The VMS data were supplied by Marine Scotland as six Access (mdb) data files for each of 2010, 2011 and 2012 and three combined files for vessels from the Rest of the UK for the same years. Some simple reformatting was required to produce dbf files that could be used in Arc- GIS.

After adding the file to the Arc database, the latitude and longitude data was used to locate each ping on the map using the Add XY function [35] . The figure below is an example of the visual output available by using the Spatial Join function to link fishing pings with IFG areas. It shows the output for the over 15 m demersal fleet.

Fig 6.1.1 IFGs and Recorded Fishing Locations for > 15 m Demersal Trawlers, 2012

Fig 6.1.1 IFGs and Recorded Fishing Locations for > 15 m Demersal Trawlers, 2012

Finally, data points outside the 12 NM limit were excluded and the resulting selected data file exported as a dbase file. The table below provides summary data on the Pings

Table 6.1. Summary of VMS Data

Number of VMS Pings % of Pings
<1 NM <3 NM <12 NM Total
Nephrops 22106 44083 96953 178464 44.09%
12.39% 24.70% 54.33% 100.00%
Demersal 5585 8179 23857 149984 37.05%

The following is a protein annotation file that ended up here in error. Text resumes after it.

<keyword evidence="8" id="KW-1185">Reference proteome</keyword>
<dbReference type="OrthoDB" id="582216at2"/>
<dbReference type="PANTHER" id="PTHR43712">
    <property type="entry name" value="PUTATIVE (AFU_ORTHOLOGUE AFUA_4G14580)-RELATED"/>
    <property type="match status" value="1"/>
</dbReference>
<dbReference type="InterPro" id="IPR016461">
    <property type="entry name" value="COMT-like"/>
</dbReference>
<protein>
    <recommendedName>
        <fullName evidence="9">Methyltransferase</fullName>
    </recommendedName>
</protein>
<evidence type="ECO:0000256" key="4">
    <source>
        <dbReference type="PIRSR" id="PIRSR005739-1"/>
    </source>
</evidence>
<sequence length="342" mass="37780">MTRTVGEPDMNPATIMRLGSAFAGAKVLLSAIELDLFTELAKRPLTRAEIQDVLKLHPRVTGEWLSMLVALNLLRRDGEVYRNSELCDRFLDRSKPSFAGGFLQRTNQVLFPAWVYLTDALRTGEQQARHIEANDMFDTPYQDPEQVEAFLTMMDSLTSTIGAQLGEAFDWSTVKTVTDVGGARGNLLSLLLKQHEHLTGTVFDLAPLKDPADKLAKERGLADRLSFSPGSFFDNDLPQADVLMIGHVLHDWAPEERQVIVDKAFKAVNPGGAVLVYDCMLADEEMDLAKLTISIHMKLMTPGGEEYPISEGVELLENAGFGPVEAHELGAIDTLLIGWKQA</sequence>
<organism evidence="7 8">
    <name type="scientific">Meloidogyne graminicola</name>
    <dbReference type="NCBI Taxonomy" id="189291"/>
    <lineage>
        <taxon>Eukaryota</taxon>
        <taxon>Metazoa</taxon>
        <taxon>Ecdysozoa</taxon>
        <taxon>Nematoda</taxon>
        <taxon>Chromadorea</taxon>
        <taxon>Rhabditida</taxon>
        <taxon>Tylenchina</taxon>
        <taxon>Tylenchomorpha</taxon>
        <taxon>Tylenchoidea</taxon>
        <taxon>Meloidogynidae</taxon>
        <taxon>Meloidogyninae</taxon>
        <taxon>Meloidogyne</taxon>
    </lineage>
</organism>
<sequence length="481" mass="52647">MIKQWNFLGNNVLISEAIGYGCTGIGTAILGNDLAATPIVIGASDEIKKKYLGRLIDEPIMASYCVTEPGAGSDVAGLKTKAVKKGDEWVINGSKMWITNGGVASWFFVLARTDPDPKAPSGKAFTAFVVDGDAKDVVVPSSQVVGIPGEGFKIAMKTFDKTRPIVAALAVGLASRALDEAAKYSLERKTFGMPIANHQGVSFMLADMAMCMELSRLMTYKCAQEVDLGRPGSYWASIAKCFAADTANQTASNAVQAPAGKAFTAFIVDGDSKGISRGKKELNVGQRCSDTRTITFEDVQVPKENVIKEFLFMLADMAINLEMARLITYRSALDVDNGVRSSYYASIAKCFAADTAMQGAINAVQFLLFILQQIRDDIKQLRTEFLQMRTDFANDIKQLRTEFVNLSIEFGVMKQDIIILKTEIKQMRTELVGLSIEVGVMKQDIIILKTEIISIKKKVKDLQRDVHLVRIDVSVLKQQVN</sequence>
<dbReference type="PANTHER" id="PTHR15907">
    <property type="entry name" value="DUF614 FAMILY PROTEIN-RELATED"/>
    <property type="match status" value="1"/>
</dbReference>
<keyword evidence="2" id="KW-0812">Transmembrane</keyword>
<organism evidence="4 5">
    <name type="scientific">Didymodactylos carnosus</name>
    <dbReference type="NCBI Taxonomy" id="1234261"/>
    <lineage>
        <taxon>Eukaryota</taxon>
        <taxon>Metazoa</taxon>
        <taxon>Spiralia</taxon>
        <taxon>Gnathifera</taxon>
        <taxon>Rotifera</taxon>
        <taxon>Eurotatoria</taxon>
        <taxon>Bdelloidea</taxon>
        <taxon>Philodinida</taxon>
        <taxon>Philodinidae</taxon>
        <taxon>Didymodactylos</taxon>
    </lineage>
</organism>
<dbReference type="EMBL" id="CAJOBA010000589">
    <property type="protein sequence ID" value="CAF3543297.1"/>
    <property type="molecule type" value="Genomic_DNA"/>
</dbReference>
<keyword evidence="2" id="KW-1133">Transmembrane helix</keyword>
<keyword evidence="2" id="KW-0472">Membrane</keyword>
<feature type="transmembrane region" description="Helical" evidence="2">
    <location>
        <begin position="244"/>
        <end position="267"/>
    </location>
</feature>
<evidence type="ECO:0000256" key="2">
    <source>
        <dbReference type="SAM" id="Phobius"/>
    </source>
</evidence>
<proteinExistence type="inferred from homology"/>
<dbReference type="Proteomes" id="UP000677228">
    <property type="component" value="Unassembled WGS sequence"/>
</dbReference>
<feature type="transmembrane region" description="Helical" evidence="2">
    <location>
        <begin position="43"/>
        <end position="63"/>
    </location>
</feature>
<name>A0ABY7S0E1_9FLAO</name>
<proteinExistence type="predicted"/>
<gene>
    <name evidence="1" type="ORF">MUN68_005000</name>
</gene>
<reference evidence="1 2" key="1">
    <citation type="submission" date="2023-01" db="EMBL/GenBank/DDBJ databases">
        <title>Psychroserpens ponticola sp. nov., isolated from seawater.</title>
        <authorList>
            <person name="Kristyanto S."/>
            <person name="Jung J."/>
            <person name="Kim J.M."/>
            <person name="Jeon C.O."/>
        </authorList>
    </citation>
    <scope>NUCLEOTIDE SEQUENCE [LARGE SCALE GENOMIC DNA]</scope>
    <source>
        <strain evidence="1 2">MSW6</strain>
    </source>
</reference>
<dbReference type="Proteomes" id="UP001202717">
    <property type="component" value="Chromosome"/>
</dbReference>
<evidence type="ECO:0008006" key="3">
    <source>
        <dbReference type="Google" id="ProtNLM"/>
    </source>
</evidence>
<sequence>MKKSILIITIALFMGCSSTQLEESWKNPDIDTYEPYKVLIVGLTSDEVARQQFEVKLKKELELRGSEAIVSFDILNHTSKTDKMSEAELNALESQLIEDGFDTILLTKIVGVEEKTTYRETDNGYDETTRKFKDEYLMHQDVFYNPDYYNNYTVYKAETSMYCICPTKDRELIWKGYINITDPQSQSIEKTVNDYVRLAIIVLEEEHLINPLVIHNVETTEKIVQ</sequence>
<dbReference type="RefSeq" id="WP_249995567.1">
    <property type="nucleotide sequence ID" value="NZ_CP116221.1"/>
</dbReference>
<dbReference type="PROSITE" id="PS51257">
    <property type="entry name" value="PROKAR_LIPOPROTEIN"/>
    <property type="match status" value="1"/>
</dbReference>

3.72% 5.45% 15.91% 100.00%
Pelagic 732 945 1286 2180 0.54%
33.58% 43.35% 58.99% 100.00%
Dredge 13,529 22418 34698 56510 13.96%
23.94% 39.67% 61.40% 100.00%
Pots 1207 2299 9201 13013 3.21%
9.28% 17.67% 70.71% 100.00%
Other 1000 1894 2786 4646 1.15%
21.52% 40.77% 59.97% 100.00%
Total 44,159 79,818 168,781 404,797 100.00%
10.91% 19.72% 41.70% 100.00%

After allocation and selection the resulting single species data files were exported as a dbf file which, as a first step, can be analysed in Excel. However combined files are necessary because vessels identified as say nephrop trawlers can occasionally catch queen scallops on a trip. Excel does not handle large files particularly well and its statistical tools for producing say multi-layer cross tabs are limited. Consequently the files were read into SPSS, combined and then analysed. The tables produced in SPSS were then transferred to Excel for production of the final tables. Adjustment for Port Entry

As discussed earlier, a key element in the analysis are the assumptions that a) vessels travelling between 0 and 5 km/h are "fishing" and that b) the catch is equal at all recorded locations. Visual inspection of the "fishing pings" shows considerable fishing effort along the course vessels normally take on approaches to ports. The figure below illustrates over 15 m demersal trawlers approaching Scalloway and Lerwick steaming at less than 5 km/h but almost certainly not fishing. These incorrect fishing pings are most probably recording vessels steaming slowly as they approach ports.

Fig 6.1.2 Pings from Demersal Vessels and Port Entry Routes